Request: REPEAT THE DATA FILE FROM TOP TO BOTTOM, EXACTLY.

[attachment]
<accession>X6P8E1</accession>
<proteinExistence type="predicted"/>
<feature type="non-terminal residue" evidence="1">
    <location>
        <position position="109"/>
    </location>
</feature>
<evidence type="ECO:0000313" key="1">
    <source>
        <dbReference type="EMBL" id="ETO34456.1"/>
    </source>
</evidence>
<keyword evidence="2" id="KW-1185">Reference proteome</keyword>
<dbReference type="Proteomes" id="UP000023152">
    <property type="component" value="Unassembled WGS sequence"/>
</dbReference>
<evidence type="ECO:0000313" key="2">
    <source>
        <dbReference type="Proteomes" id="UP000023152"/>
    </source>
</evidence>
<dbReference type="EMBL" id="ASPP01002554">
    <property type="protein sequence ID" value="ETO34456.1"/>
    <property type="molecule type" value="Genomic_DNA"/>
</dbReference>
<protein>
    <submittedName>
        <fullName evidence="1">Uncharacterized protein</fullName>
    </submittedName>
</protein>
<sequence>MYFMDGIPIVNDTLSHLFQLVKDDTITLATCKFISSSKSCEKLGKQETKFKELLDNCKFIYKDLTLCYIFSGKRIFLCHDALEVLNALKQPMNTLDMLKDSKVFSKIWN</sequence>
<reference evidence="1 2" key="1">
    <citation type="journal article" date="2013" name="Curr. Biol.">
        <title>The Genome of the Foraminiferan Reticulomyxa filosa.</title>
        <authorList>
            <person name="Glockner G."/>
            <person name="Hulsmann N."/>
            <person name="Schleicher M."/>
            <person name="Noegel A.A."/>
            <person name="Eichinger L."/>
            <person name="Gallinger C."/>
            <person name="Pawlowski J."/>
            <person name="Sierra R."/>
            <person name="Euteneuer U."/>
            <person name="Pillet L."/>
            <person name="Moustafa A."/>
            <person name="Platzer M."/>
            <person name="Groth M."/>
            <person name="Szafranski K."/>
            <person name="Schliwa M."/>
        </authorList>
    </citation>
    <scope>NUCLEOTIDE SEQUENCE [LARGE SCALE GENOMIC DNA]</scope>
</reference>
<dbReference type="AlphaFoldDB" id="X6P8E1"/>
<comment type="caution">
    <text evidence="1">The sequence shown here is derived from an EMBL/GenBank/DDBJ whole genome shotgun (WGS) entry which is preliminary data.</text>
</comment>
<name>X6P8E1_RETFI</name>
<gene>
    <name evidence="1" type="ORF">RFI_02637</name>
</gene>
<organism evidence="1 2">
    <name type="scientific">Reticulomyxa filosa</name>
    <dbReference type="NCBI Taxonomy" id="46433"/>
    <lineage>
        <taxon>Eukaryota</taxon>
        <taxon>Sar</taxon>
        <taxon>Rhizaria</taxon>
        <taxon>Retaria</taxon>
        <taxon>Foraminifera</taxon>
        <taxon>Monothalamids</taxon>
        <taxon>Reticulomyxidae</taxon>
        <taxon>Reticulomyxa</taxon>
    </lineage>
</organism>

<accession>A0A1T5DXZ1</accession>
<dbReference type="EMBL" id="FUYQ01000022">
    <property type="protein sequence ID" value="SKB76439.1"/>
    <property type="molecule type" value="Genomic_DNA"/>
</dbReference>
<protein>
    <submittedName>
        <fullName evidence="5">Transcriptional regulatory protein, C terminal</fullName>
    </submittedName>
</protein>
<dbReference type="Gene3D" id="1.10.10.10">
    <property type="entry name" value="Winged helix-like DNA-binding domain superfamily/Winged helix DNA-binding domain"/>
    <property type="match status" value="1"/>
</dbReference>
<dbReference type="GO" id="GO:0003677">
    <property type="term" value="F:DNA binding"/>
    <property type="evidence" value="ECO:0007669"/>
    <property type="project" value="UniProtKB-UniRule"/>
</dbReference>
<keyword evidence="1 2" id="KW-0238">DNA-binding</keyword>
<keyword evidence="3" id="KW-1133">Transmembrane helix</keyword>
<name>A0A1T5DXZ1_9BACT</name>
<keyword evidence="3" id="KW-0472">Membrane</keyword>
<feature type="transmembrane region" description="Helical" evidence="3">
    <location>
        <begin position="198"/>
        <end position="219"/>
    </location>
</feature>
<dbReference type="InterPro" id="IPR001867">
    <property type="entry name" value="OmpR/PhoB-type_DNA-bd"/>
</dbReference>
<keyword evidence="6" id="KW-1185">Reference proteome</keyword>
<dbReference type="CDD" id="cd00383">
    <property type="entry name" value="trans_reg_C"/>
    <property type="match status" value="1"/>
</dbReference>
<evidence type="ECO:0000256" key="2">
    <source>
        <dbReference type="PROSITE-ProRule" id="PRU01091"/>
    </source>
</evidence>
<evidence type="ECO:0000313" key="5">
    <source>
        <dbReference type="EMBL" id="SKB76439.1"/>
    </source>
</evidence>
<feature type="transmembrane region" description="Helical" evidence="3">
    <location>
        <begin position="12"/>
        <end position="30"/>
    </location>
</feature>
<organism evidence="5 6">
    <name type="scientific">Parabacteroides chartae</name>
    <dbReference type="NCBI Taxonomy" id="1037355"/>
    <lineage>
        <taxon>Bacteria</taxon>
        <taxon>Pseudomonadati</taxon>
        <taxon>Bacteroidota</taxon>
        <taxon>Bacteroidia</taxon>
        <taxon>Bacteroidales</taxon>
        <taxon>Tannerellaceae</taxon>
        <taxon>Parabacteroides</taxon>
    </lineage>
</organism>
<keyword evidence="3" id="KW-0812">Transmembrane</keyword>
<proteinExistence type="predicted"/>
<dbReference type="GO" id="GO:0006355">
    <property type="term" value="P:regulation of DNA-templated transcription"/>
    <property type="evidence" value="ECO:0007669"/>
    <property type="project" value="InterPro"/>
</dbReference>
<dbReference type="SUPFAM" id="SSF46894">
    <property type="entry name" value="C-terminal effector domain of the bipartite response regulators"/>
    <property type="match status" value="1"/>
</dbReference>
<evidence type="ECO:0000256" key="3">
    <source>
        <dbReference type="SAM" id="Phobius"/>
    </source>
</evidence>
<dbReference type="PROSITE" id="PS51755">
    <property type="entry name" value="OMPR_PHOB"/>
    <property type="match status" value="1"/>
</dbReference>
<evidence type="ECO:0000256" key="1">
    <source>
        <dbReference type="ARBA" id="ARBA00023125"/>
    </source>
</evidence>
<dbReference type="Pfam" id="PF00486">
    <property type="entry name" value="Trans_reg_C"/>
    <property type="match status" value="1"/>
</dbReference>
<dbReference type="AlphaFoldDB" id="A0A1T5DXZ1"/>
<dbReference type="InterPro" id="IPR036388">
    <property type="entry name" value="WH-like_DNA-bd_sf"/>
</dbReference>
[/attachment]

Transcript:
<accession>X6P8E1</accession>
<proteinExistence type="predicted"/>
<feature type="non-terminal residue" evidence="1">
    <location>
        <position position="109"/>
    </location>
</feature>
<evidence type="ECO:0000313" key="1">
    <source>
        <dbReference type="EMBL" id="ETO34456.1"/>
    </source>
</evidence>
<keyword evidence="2" id="KW-1185">Reference proteome</keyword>
<dbReference type="Proteomes" id="UP000023152">
    <property type="component" value="Unassembled WGS sequence"/>
</dbReference>
<evidence type="ECO:0000313" key="2">
    <source>
        <dbReference type="Proteomes" id="UP000023152"/>
    </source>
</evidence>
<dbReference type="EMBL" id="ASPP01002554">
    <property type="protein sequence ID" value="ETO34456.1"/>
    <property type="molecule type" value="Genomic_DNA"/>
</dbReference>
<protein>
    <submittedName>
        <fullName evidence="1">Uncharacterized protein</fullName>
    </submittedName>
</protein>
<sequence>MYFMDGIPIVNDTLSHLFQLVKDDTITLATCKFISSSKSCEKLGKQETKFKELLDNCKFIYKDLTLCYIFSGKRIFLCHDALEVLNALKQPMNTLDMLKDSKVFSKIWN</sequence>
<reference evidence="1 2" key="1">
    <citation type="journal article" date="2013" name="Curr. Biol.">
        <title>The Genome of the Foraminiferan Reticulomyxa filosa.</title>
        <authorList>
            <person name="Glockner G."/>
            <person name="Hulsmann N."/>
            <person name="Schleicher M."/>
            <person name="Noegel A.A."/>
            <person name="Eichinger L."/>
            <person name="Gallinger C."/>
            <person name="Pawlowski J."/>
            <person name="Sierra R."/>
            <person name="Euteneuer U."/>
            <person name="Pillet L."/>
            <person name="Moustafa A."/>
            <person name="Platzer M."/>
            <person name="Groth M."/>
            <person name="Szafranski K."/>
            <person name="Schliwa M."/>
        </authorList>
    </citation>
    <scope>NUCLEOTIDE SEQUENCE [LARGE SCALE GENOMIC DNA]</scope>
</reference>
<dbReference type="AlphaFoldDB" id="X6P8E1"/>
<comment type="caution">
    <text evidence="1">The sequence shown here is derived from an EMBL/GenBank/DDBJ whole genome shotgun (WGS) entry which is preliminary data.</text>
</comment>
<name>X6P8E1_RETFI</name>
<gene>
    <name evidence="1" type="ORF">RFI_02637</name>
</gene>
<organism evidence="1 2">
    <name type="scientific">Reticulomyxa filosa</name>
    <dbReference type="NCBI Taxonomy" id="46433"/>
    <lineage>
        <taxon>Eukaryota</taxon>
        <taxon>Sar</taxon>
        <taxon>Rhizaria</taxon>
        <taxon>Retaria</taxon>
        <taxon>Foraminifera</taxon>
        <taxon>Monothalamids</taxon>
        <taxon>Reticulomyxidae</taxon>
        <taxon>Reticulomyxa</taxon>
    </lineage>
</organism>

<accession>A0A1T5DXZ1</accession>
<dbReference type="EMBL" id="FUYQ01000022">
    <property type="protein sequence ID" value="SKB76439.1"/>
    <property type="molecule type" value="Genomic_DNA"/>
</dbReference>
<protein>
    <submittedName>
        <fullName evidence="5">Transcriptional regulatory protein, C terminal</fullName>
    </submittedName>
</protein>
<dbReference type="Gene3D" id="1.10.10.10">
    <property type="entry name" value="Winged helix-like DNA-binding domain superfamily/Winged helix DNA-binding domain"/>
    <property type="match status" value="1"/>
</dbReference>
<dbReference type="GO" id="GO:0003677">
    <property type="term" value="F:DNA binding"/>
    <property type="evidence" value="ECO:0007669"/>
    <property type="project" value="UniProtKB-UniRule"/>
</dbReference>
<keyword evidence="1 2" id="KW-0238">DNA-binding</keyword>
<keyword evidence="3" id="KW-1133">Transmembrane helix</keyword>
<name>A0A1T5DXZ1_9BACT</name>
<keyword evidence="3" id="KW-0472">Membrane</keyword>
<feature type="transmembrane region" description="Helical" evidence="3">
    <location>
        <begin position="198"/>
        <end position="219"/>
    </location>
</feature>
<dbReference type="InterPro" id="IPR001867">
    <property type="entry name" value="OmpR/PhoB-type_DNA-bd"/>
</dbReference>
<keyword evidence="6" id="KW-1185">Reference proteome</keyword>
<dbReference type="CDD" id="cd00383">
    <property type="entry name" value="trans_reg_C"/>
    <property type="match status" value="1"/>
</dbReference>
<evidence type="ECO:0000256" key="2">
    <source>
        <dbReference type="PROSITE-ProRule" id="PRU01091"/>
    </source>
</evidence>
<evidence type="ECO:0000313" key="5">
    <source>
        <dbReference type="EMBL" id="SKB76439.1"/>
    </source>
</evidence>
<feature type="transmembrane region" description="Helical" evidence="3">
    <location>
        <begin position="12"/>
        <end position="30"/>
    </location>
</feature>
<organism evidence="5 6">
    <name type="scientific">Parabacteroides chartae</name>
    <dbReference type="NCBI Taxonomy" id="1037355"/>
    <lineage>
        <taxon>Bacteria</taxon>
        <taxon>Pseudomonadati</taxon>
        <taxon>Bacteroidota</taxon>
        <taxon>Bacteroidia</taxon>
        <taxon>Bacteroidales</taxon>
        <taxon>Tannerellaceae</taxon>
        <taxon>Parabacteroides</taxon>
    </lineage>
</organism>
<keyword evidence="3" id="KW-0812">Transmembrane</keyword>
<proteinExistence type="predicted"/>
<dbReference type="GO" id="GO:0006355">
    <property type="term" value="P:regulation of DNA-templated transcription"/>
    <property type="evidence" value="ECO:0007669"/>
    <property type="project" value="InterPro"/>
</dbReference>
<dbReference type="SUPFAM" id="SSF46894">
    <property type="entry name" value="C-terminal effector domain of the bipartite response regulators"/>
    <property type="match status" value="1"/>
</dbReference>
<evidence type="ECO:0000256" key="3">
    <source>
        <dbReference type="SAM" id="Phobius"/>
    </source>
</evidence>
<dbReference type="PROSITE" id="PS51755">
    <property type="entry name" value="OMPR_PHOB"/>
    <property type="match status" value="1"/>
</dbReference>
<evidence type="ECO:0000256" key="1">
    <source>
        <dbReference type="ARBA" id="ARBA00023125"/>
    </source>
</evidence>
<dbReference type="Pfam" id="PF00486">
    <property type="entry name" value="Trans_reg_C"/>
    <property type="match status" value="1"/>
</dbReference>
<dbReference type="AlphaFoldDB" id="A0A1T5DXZ1"/>
<dbReference type="InterPro" id="IPR036388">
    <property type="entry name" value="WH-like_DNA-bd_sf"/>
</dbReference>